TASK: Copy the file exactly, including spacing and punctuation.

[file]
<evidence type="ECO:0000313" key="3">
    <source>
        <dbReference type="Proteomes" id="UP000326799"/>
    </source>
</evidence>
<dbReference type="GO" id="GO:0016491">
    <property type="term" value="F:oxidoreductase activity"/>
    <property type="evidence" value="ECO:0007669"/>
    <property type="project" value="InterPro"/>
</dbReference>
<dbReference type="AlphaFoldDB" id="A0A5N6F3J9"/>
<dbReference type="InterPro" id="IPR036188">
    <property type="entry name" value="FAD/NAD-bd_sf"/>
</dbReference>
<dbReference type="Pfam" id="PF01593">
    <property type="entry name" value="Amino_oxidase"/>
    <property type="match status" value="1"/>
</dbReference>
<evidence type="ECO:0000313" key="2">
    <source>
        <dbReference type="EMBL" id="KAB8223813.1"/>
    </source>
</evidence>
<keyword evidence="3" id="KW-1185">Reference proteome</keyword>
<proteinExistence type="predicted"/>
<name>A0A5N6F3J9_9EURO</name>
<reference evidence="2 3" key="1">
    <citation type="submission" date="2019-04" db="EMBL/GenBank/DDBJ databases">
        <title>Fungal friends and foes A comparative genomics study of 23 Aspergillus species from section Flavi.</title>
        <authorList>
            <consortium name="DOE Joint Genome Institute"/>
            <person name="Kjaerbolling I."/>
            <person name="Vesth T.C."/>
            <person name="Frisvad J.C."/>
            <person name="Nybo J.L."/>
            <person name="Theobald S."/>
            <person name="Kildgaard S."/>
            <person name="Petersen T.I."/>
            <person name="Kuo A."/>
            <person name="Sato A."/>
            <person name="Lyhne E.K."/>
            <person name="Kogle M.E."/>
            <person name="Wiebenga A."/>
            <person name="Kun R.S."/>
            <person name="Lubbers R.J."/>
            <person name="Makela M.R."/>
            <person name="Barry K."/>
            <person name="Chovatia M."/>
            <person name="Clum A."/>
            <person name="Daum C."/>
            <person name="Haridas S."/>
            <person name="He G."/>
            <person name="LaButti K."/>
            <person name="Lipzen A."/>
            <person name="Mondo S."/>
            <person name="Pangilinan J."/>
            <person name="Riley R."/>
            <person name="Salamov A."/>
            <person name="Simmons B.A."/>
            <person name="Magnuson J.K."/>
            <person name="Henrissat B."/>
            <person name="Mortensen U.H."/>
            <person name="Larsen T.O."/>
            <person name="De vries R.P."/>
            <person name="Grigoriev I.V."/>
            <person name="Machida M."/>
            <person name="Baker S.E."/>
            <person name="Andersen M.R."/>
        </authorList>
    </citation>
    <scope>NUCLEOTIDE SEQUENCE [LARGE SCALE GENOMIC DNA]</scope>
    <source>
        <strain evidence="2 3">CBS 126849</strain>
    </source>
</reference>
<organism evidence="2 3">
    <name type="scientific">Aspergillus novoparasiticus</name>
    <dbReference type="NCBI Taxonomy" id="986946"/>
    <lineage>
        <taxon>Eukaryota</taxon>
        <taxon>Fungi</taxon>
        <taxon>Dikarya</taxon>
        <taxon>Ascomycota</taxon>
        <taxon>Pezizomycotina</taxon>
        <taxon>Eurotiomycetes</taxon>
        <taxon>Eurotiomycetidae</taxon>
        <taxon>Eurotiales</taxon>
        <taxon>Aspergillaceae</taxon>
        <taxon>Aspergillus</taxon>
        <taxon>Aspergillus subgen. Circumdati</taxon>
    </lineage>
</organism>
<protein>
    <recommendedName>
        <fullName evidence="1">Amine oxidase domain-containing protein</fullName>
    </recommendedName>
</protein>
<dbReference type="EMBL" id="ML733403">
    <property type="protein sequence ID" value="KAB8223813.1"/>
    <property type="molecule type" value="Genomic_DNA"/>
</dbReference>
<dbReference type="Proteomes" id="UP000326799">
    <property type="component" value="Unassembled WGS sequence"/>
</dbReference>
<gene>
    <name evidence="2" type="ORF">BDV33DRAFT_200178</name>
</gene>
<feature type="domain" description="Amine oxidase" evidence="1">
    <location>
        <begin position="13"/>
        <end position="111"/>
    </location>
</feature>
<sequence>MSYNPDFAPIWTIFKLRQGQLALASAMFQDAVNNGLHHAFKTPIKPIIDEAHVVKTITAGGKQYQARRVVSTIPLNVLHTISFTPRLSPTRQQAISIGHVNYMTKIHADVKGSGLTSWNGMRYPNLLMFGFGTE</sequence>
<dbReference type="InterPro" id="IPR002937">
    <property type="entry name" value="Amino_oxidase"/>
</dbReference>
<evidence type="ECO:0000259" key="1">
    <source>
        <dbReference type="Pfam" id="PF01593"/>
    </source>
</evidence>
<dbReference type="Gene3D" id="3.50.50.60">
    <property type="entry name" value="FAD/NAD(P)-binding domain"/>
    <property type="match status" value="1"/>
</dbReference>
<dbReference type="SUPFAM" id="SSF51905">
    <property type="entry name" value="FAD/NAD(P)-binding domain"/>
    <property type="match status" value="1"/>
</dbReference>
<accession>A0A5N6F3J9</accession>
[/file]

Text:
<evidence type="ECO:0000313" key="3">
    <source>
        <dbReference type="Proteomes" id="UP000326799"/>
    </source>
</evidence>
<dbReference type="GO" id="GO:0016491">
    <property type="term" value="F:oxidoreductase activity"/>
    <property type="evidence" value="ECO:0007669"/>
    <property type="project" value="InterPro"/>
</dbReference>
<dbReference type="AlphaFoldDB" id="A0A5N6F3J9"/>
<dbReference type="InterPro" id="IPR036188">
    <property type="entry name" value="FAD/NAD-bd_sf"/>
</dbReference>
<dbReference type="Pfam" id="PF01593">
    <property type="entry name" value="Amino_oxidase"/>
    <property type="match status" value="1"/>
</dbReference>
<evidence type="ECO:0000313" key="2">
    <source>
        <dbReference type="EMBL" id="KAB8223813.1"/>
    </source>
</evidence>
<keyword evidence="3" id="KW-1185">Reference proteome</keyword>
<proteinExistence type="predicted"/>
<name>A0A5N6F3J9_9EURO</name>
<reference evidence="2 3" key="1">
    <citation type="submission" date="2019-04" db="EMBL/GenBank/DDBJ databases">
        <title>Fungal friends and foes A comparative genomics study of 23 Aspergillus species from section Flavi.</title>
        <authorList>
            <consortium name="DOE Joint Genome Institute"/>
            <person name="Kjaerbolling I."/>
            <person name="Vesth T.C."/>
            <person name="Frisvad J.C."/>
            <person name="Nybo J.L."/>
            <person name="Theobald S."/>
            <person name="Kildgaard S."/>
            <person name="Petersen T.I."/>
            <person name="Kuo A."/>
            <person name="Sato A."/>
            <person name="Lyhne E.K."/>
            <person name="Kogle M.E."/>
            <person name="Wiebenga A."/>
            <person name="Kun R.S."/>
            <person name="Lubbers R.J."/>
            <person name="Makela M.R."/>
            <person name="Barry K."/>
            <person name="Chovatia M."/>
            <person name="Clum A."/>
            <person name="Daum C."/>
            <person name="Haridas S."/>
            <person name="He G."/>
            <person name="LaButti K."/>
            <person name="Lipzen A."/>
            <person name="Mondo S."/>
            <person name="Pangilinan J."/>
            <person name="Riley R."/>
            <person name="Salamov A."/>
            <person name="Simmons B.A."/>
            <person name="Magnuson J.K."/>
            <person name="Henrissat B."/>
            <person name="Mortensen U.H."/>
            <person name="Larsen T.O."/>
            <person name="De vries R.P."/>
            <person name="Grigoriev I.V."/>
            <person name="Machida M."/>
            <person name="Baker S.E."/>
            <person name="Andersen M.R."/>
        </authorList>
    </citation>
    <scope>NUCLEOTIDE SEQUENCE [LARGE SCALE GENOMIC DNA]</scope>
    <source>
        <strain evidence="2 3">CBS 126849</strain>
    </source>
</reference>
<organism evidence="2 3">
    <name type="scientific">Aspergillus novoparasiticus</name>
    <dbReference type="NCBI Taxonomy" id="986946"/>
    <lineage>
        <taxon>Eukaryota</taxon>
        <taxon>Fungi</taxon>
        <taxon>Dikarya</taxon>
        <taxon>Ascomycota</taxon>
        <taxon>Pezizomycotina</taxon>
        <taxon>Eurotiomycetes</taxon>
        <taxon>Eurotiomycetidae</taxon>
        <taxon>Eurotiales</taxon>
        <taxon>Aspergillaceae</taxon>
        <taxon>Aspergillus</taxon>
        <taxon>Aspergillus subgen. Circumdati</taxon>
    </lineage>
</organism>
<protein>
    <recommendedName>
        <fullName evidence="1">Amine oxidase domain-containing protein</fullName>
    </recommendedName>
</protein>
<dbReference type="EMBL" id="ML733403">
    <property type="protein sequence ID" value="KAB8223813.1"/>
    <property type="molecule type" value="Genomic_DNA"/>
</dbReference>
<dbReference type="Proteomes" id="UP000326799">
    <property type="component" value="Unassembled WGS sequence"/>
</dbReference>
<gene>
    <name evidence="2" type="ORF">BDV33DRAFT_200178</name>
</gene>
<feature type="domain" description="Amine oxidase" evidence="1">
    <location>
        <begin position="13"/>
        <end position="111"/>
    </location>
</feature>
<sequence>MSYNPDFAPIWTIFKLRQGQLALASAMFQDAVNNGLHHAFKTPIKPIIDEAHVVKTITAGGKQYQARRVVSTIPLNVLHTISFTPRLSPTRQQAISIGHVNYMTKIHADVKGSGLTSWNGMRYPNLLMFGFGTE</sequence>
<dbReference type="InterPro" id="IPR002937">
    <property type="entry name" value="Amino_oxidase"/>
</dbReference>
<evidence type="ECO:0000259" key="1">
    <source>
        <dbReference type="Pfam" id="PF01593"/>
    </source>
</evidence>
<dbReference type="Gene3D" id="3.50.50.60">
    <property type="entry name" value="FAD/NAD(P)-binding domain"/>
    <property type="match status" value="1"/>
</dbReference>
<dbReference type="SUPFAM" id="SSF51905">
    <property type="entry name" value="FAD/NAD(P)-binding domain"/>
    <property type="match status" value="1"/>
</dbReference>
<accession>A0A5N6F3J9</accession>